NACI says AstraZeneca vaccine now recommended for use on seniors

Brenda Watkins
March 18, 2021

The suspensions have marred the global vaccine drive aimed at ending a year-long pandemic that has already killed more than 2.6 million people around the world since it first emerged in China in late 2019.

Today the United Kingdom regulator, following a rigorous scientific review of all the available data, said that the available evidence does not suggest that blood clots in veins (venous thromboembolism) are caused by COVID-19 Vaccine AstraZeneca.

The five people were men aged 19 to 59 who experienced a clot together with low blood platelet count.

Dr Datta added that vaccine rollout should not be "a race between countries".

The head of the European Medicines Agency said this week that the drug regulator's priority was confirming the vaccine is safe and that it would consider a range of actions, including if extra warnings needed to be added to the AstraZeneca vaccine.

Several countries from France to Venezuela to Indonesia said they would not use the vaccine after several reports emerged of blood clots and brain haemorrhages in people who had received the vaccine.

For example, the vaccines developed by Pfizer and Moderna have been linked with increased risk of anaphylaxis, but they are still recommended because benefits outweigh the risks of the side effect, which can be treated.

Our thorough and careful review, alongside the critical assessment of leading, independent scientists, shows that there is no evidence that that blood clots in veins is occurring more than would be expected in the absence of vaccination, for either vaccine.

Canada has said health experts are sure all COVID-19 vaccines being administered in the country are safe, including AstraZeneca's.

And Poland announced a three-week partial lockdown of its own, while Papua New Guinea's minister for health Jelta Wong issued an urgent appeal for vaccines to stave off a wave of new infections.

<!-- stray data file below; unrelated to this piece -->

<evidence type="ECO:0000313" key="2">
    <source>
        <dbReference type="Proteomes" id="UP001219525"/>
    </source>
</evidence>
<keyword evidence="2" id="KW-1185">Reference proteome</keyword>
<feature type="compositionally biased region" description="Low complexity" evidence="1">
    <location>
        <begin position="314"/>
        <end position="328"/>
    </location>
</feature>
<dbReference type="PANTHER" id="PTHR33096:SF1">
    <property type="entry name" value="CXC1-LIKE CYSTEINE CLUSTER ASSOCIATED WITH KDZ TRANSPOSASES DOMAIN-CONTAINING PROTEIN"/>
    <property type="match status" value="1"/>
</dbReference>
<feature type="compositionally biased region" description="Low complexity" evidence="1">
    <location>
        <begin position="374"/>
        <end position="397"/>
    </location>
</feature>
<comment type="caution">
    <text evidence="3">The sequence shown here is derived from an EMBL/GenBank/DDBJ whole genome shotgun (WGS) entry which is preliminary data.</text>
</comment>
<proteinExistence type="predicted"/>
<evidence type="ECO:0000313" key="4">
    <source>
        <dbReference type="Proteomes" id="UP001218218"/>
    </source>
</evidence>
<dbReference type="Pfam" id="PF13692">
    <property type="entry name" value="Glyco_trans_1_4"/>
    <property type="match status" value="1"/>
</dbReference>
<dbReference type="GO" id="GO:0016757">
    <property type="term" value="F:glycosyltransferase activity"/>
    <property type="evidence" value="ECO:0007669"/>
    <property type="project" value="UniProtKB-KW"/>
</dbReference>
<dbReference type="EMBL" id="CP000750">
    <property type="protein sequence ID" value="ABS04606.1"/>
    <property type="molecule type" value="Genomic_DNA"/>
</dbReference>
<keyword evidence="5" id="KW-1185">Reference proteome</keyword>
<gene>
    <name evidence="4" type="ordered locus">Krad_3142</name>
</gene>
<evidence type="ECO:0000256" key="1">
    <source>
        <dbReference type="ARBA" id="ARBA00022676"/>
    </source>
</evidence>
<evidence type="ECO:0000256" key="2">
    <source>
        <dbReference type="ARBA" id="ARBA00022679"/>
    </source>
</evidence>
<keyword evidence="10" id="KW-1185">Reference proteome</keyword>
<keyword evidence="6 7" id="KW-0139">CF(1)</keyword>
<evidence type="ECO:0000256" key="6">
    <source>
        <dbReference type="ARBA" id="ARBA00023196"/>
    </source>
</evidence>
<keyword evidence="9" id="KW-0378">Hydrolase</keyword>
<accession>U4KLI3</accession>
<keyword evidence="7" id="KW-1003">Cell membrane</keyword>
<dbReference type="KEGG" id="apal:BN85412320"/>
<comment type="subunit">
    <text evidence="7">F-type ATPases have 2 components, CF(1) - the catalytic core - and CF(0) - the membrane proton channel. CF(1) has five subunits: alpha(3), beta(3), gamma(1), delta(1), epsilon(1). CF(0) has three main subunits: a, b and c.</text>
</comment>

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Both the EMA and the World Health Organization have said there is no current evidence to suggest the vaccine was responsible and that the benefits of immunization far outweighed the potentially small risk.

British regulators said Thursday that people should keep getting AstraZeneca's COVID-19 vaccine following its review of data on patients who suffered from blood clots after getting the shot.

In Japan, a governmental recommendation for use of human papillomavirus (HPV) vaccine to prevent cervical cancer has been suspended since June 2013, due to media reports of an alleged pain syndrome.

A spokeswomen for Germany's vaccine authority, which is part of the investigation, said EMA would not rule on causality.

Léger executive vice-president Christian Bourque said concerns about the Oxford-AstraZeneca vaccine don't seem to be on Canadians' minds.

It is now a vital part of Covax, which was set up to procure Covid-19 vaccines and ensure their equitable distribution around the world.

"So our vaccination campaign is going ahead and it must accelerate".

"What we don't know is whether these have been caused by the vaccines". "And this is at a time when we need to stop the virus circulating to the reduce the chances of further variants emerging".

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